The Electoral Commission has responded to the United States’ decision to pull out of Uganda’s election observation a day to polls.
On Wednesday morning, the US Ambassador to Uganda Natalie E. Brown announced her country’s decision to cancel election observation in Uganda.
“It is with profound disappointment that I announce US Mission in Uganda’s decision to cancel our diplomatic observation of Uganda’s January 14 election due to the decision by the Electoral Commission of Uganda to deny more than 75 percent of the US election observer accreditations approved, it is not possible for the United States to meaningfully observe the conduct of Uganda’s election at polling sites across the country,” said Ambassador Brown in a statement.
While addressing reporters on Electoral Commission’s final preparations for the polling tomorrow, the EC chairman Justice Simon Byabakama, quoting the Electoral Commission Act said that mandatory observers for an election are the Political parties and organizations, and representatives of independent candidates.
“Under Section 16 of Electoral Commission Act, the Electoral Commission accredits any individual to act as an election observer. But sub section 1(a) ‘says that whereas the Commission may have discretional powers to elect any individual to act as an election observer, when it comes to political parties, Organizations and representatives of independent candidates, the Electoral Commission shall accredit them as election observers,'” he said.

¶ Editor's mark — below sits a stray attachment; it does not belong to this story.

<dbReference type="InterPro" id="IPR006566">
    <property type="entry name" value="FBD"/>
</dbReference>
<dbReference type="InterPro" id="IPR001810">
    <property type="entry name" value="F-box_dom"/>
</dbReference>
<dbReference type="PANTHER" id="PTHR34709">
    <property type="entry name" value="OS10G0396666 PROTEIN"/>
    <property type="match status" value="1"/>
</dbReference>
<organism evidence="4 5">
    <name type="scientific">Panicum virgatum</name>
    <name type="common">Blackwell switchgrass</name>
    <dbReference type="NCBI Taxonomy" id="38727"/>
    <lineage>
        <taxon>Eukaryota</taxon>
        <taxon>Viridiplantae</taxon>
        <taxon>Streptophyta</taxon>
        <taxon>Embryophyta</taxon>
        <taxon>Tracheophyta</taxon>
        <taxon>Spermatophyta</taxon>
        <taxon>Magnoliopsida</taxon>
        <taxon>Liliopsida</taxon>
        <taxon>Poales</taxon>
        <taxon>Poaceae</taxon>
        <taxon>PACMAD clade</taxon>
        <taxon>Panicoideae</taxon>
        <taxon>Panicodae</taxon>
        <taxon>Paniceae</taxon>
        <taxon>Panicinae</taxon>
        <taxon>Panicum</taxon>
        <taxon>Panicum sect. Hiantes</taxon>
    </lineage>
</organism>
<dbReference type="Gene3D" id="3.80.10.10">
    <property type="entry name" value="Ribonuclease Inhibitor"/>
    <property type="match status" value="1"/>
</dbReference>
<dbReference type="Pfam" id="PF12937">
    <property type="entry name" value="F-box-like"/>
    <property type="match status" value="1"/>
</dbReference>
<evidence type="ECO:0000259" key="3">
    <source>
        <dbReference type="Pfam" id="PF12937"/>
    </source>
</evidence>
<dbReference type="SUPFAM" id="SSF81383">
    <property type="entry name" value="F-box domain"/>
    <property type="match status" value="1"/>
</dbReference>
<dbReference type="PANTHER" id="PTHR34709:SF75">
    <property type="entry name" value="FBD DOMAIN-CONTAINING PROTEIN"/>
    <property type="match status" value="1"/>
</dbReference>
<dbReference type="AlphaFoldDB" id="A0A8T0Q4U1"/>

Byabakama clarified that under the law, it is only political parties, organizations and representatives of independent candidates that must observe the conduct of elections.
He added that whether other accredited observers turn up or not, the election must take place.
“The issue is that elections must take place as planned and organized, and they are going to take place,” said Byabakama.
Speaking to ChimpReports immediately after Ambassador Brown issued the US election observation cancellation statement, the Government spokesman Ofwono Opondo said that the United States applied to have all it’s 72 members accredited but only 15 were accredited because of COVID-19 crisis.
Despite the above, Opondo said that United States was given the biggest number of accredited observers.
He however, added that that although foreign observers give a “sense of credibility and legitimacy,” the priority is Ugandans.
Among the international observers that were accredited to observe elections include; United States, United Kingdom, East African Community (EAC), IGAD, East African Standby Force (EASF) and Women Situation Room among others.
Ugandans will go to the polls Thursday 14th January 2021 to elect the next president.